Current management of anal canal cancer.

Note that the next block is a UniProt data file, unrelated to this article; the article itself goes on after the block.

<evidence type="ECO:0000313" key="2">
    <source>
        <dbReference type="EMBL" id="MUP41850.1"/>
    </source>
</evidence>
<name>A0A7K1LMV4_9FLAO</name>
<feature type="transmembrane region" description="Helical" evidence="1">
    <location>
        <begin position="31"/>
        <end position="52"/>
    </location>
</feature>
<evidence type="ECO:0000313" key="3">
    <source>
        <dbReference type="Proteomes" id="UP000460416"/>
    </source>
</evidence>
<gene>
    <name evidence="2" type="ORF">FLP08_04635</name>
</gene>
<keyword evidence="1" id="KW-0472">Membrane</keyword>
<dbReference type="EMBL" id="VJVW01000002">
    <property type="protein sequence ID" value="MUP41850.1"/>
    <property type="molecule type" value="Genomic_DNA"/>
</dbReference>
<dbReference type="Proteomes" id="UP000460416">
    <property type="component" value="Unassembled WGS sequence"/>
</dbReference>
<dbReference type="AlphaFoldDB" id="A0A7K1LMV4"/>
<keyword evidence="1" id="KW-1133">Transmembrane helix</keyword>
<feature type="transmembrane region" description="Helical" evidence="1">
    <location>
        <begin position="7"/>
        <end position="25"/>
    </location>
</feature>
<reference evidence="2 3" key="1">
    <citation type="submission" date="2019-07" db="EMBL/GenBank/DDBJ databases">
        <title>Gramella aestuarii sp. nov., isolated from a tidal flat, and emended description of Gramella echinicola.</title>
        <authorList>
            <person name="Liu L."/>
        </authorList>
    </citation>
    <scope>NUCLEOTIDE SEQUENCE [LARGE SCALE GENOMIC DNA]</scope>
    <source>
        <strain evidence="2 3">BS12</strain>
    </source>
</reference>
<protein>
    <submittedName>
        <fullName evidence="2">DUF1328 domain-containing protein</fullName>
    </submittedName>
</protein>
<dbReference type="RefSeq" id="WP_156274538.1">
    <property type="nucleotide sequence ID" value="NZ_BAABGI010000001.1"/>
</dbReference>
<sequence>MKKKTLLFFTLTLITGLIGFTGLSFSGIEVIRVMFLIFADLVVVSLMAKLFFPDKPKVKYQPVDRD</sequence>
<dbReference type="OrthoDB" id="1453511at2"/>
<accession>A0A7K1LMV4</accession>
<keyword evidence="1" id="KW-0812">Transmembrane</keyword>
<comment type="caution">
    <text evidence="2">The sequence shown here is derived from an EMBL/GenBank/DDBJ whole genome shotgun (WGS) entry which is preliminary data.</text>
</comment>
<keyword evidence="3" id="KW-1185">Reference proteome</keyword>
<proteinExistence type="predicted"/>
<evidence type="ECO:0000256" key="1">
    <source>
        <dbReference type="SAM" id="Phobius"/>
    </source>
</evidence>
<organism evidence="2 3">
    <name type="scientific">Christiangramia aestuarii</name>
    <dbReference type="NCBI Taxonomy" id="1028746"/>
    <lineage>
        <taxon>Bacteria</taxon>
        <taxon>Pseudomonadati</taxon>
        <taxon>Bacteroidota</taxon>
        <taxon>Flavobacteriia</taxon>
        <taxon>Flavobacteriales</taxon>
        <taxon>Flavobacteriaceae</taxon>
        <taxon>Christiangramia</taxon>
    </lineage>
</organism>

Squamous cell carcinoma of the anal canal historically has been treated with abdominoperineal resection, resulting in high rates of morbidity and local recurrence. Pioneering work led to the finding that radiation therapy (RT) combined with 5-fluorouracil (5-FU) and mitomycin results in high rates of local control and disease-free and colostomy-free survival without surgery. Prospective randomized trials from Europe and the United States have shown the superiority of RT, 5-FU, and mitomycin over 1) RT alone, 2) RT with 5-FU, and 3) neoadjuvant cisplatin/5-FU with concurrent radiation, cisplatin, and 5-FU. At present, RT with 5-FU and mitomycin is the standard of care for anal cancer patients. Recent advances include the integration of positron emission tomography into staging, radiation treatment planning and monitoring, and the use of intensity modulated RT. European randomized trials are further evaluating the role of cisplatin in the neoadjuvant, concurrent, and adjuvant settings, as well as radiation dose escalation. Other studies are evaluating the use of capecitabine, oxaliplatin, and the anti-epidermal growth factor receptor agent cetuximab with RT in this malignancy.
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